By Sue Shellenbarger | The Wall Street Journal
If you feel as if your office walls are closing in, you may be right. Managers' and professionals' offices are shrinking—down as much as 21% since the 1990s, according to one survey.
Designers are finding new ways to make small offices seem larger—and to make a powerful statement. With the right layout, furniture and accessories, it's possible to convey values such as creativity, authority or collaborative openness in even a tiny space.
Jeff Berg doesn't have room for much more than a desk and shelves in the 10-by-10-foot office he occupies as a creative director at Olson, a Minneapolis advertising agency. If he meets with more than one co-worker, they sit on the floor. But he still manages to project—and encourage—creativity. For his lone guest chair, he chose an orange mid-century plastic rocker. "It's very hard for people to be anxious in a rocking chair," he says. A large, glittery disco ball hangs from the ceiling. The message: Working in advertising should be fun, he says. "It's my way of saying, 'If you come in here, we're going to have a party.' "
The private office may get more style scrutiny—particularly from cubicle-bound colleagues—as it becomes a rarer prize. Just 32% of employees have private offices, down from 36% in 1997, according to the 2010 survey of 424 office-space managers by the International Facility Management Association, Houston, a professional group. The shrinkage has come as employers cut costs and open up more space for meetings and collaboration. About 63% of middle managers still have private offices, averaging about 120 square feet.
Furniture choices speak louder when there's only room for two or three pieces. Stylish pieces that don't scream "office" can elevate a look. For instance, a classic Eero Saarinen marble table might serve as a desk, placed in the center of the office to lend spaciousness, with a contemporary credenza in a light wood finish along the wall, suggests Asifa Tirmizi, a principal in the New York architecture and design firm Tirmizi Campbell. Nontraditional pieces that combine different furniture styles and eras work particularly well for a person who wants to be seen as a creative change agent, she notes.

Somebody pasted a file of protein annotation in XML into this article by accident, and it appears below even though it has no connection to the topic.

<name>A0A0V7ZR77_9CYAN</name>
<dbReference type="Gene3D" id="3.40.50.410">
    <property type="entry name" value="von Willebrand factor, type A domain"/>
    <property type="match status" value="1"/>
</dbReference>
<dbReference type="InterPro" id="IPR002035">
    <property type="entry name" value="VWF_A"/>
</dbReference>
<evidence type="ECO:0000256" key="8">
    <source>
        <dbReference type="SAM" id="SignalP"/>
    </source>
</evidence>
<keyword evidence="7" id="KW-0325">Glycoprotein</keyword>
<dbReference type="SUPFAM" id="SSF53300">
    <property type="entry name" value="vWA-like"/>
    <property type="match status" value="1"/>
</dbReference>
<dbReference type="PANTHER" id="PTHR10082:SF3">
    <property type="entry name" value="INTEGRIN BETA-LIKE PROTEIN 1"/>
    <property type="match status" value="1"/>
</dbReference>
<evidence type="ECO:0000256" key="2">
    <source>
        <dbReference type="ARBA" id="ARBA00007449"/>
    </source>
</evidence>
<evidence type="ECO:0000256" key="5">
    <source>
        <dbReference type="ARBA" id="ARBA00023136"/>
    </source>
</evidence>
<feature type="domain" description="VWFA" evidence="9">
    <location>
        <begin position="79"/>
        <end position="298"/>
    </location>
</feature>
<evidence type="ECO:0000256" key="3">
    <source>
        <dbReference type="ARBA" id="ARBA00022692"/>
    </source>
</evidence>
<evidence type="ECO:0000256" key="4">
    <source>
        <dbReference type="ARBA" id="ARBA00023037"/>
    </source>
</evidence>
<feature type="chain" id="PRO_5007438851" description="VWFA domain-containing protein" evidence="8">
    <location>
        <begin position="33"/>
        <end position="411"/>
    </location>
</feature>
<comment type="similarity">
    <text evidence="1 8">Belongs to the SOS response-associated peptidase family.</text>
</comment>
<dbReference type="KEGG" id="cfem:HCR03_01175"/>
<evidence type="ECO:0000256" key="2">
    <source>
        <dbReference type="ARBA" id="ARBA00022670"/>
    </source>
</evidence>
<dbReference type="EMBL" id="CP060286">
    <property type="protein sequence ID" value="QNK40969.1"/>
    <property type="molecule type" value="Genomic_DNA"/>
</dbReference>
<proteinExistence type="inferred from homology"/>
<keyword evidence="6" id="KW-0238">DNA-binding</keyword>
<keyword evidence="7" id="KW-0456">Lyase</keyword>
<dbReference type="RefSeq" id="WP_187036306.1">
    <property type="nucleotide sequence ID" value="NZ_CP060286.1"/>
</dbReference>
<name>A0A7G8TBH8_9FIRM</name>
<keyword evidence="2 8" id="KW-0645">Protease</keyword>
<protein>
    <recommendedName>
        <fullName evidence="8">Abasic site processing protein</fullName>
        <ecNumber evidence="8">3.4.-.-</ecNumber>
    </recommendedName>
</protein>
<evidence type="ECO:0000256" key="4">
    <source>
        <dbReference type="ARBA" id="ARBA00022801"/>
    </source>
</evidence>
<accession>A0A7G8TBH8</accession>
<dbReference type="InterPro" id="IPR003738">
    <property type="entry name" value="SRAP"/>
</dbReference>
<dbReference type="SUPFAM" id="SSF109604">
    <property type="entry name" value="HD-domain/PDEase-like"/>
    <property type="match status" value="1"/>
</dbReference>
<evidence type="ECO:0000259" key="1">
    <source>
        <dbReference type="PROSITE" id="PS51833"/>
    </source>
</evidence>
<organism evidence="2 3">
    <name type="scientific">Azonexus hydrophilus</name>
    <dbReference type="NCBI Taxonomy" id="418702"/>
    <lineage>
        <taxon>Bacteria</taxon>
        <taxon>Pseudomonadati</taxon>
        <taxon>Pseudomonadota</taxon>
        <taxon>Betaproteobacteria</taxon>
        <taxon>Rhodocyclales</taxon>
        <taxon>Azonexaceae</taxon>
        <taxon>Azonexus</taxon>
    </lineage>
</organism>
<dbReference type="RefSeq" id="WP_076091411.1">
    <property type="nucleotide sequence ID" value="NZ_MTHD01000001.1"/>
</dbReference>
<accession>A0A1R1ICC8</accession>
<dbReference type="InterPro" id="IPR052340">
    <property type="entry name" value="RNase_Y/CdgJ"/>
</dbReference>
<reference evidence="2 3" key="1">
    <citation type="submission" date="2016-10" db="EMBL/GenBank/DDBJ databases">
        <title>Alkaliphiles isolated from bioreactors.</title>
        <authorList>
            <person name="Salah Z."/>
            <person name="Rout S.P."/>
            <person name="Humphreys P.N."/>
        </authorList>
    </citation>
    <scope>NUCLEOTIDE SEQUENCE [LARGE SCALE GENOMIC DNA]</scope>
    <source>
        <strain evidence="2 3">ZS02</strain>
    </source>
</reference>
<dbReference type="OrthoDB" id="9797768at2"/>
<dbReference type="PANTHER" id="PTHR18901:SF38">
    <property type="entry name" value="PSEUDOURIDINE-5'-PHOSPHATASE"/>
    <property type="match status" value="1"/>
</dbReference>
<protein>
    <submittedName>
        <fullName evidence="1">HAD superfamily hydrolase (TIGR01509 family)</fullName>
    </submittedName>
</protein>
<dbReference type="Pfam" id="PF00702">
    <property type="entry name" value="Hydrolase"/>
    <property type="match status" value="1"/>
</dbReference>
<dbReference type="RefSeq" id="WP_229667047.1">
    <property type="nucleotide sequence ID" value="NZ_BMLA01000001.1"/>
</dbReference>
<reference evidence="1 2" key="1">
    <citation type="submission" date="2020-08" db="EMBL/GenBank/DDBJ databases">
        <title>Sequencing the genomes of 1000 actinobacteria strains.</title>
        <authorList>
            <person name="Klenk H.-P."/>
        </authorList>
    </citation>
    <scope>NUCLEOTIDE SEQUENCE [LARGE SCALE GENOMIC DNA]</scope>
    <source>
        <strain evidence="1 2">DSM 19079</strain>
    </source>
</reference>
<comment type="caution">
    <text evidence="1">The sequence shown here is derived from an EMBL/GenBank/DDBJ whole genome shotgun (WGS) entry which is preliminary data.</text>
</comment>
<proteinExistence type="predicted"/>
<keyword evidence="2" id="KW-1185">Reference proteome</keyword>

One small-office challenge is hosting colleagues. Down the hall from Mr. Berg at Olson, the worn couch in Dennis Ryan's 8-by-14-foot office invites casual collaboration. Mr. Ryan made room for the couch and two guest chairs by choosing a simple desk. The setup avoids "creating artificial barriers between people," says Mr. Ryan, chief creative officer at Olson. Three walls are writable floor-to-ceiling glass, covered with project sketches and goals for clients. Another wall displays jokes and photos to foster "a sense of play," he says.
Mr. Ryan has held meetings in his office with as many as five co-workers, "all fighting for the pen, working on the wall together," he says. While it feels a little like cramming "five people in a Prius," he likes the results. "The small space actually forces intimacy and collaboration, because there's nowhere to hide."
More managers are opting for a meeting table, paired with a smaller desk, because of the growing number of brief meetings held deskside. A round table has a collaborative feel; folding models on wheels offer flexibility, says Lori Gee, vice president, applied insight, for Herman Miller, a Holland, Mich., furniture designer. Seating guests on bright ottomans or contemporary reclining chairs communicates "an egalitarian approach," says Steve Verbeek, vice president, design and innovation, for Teknion, a Toronto-based design firm.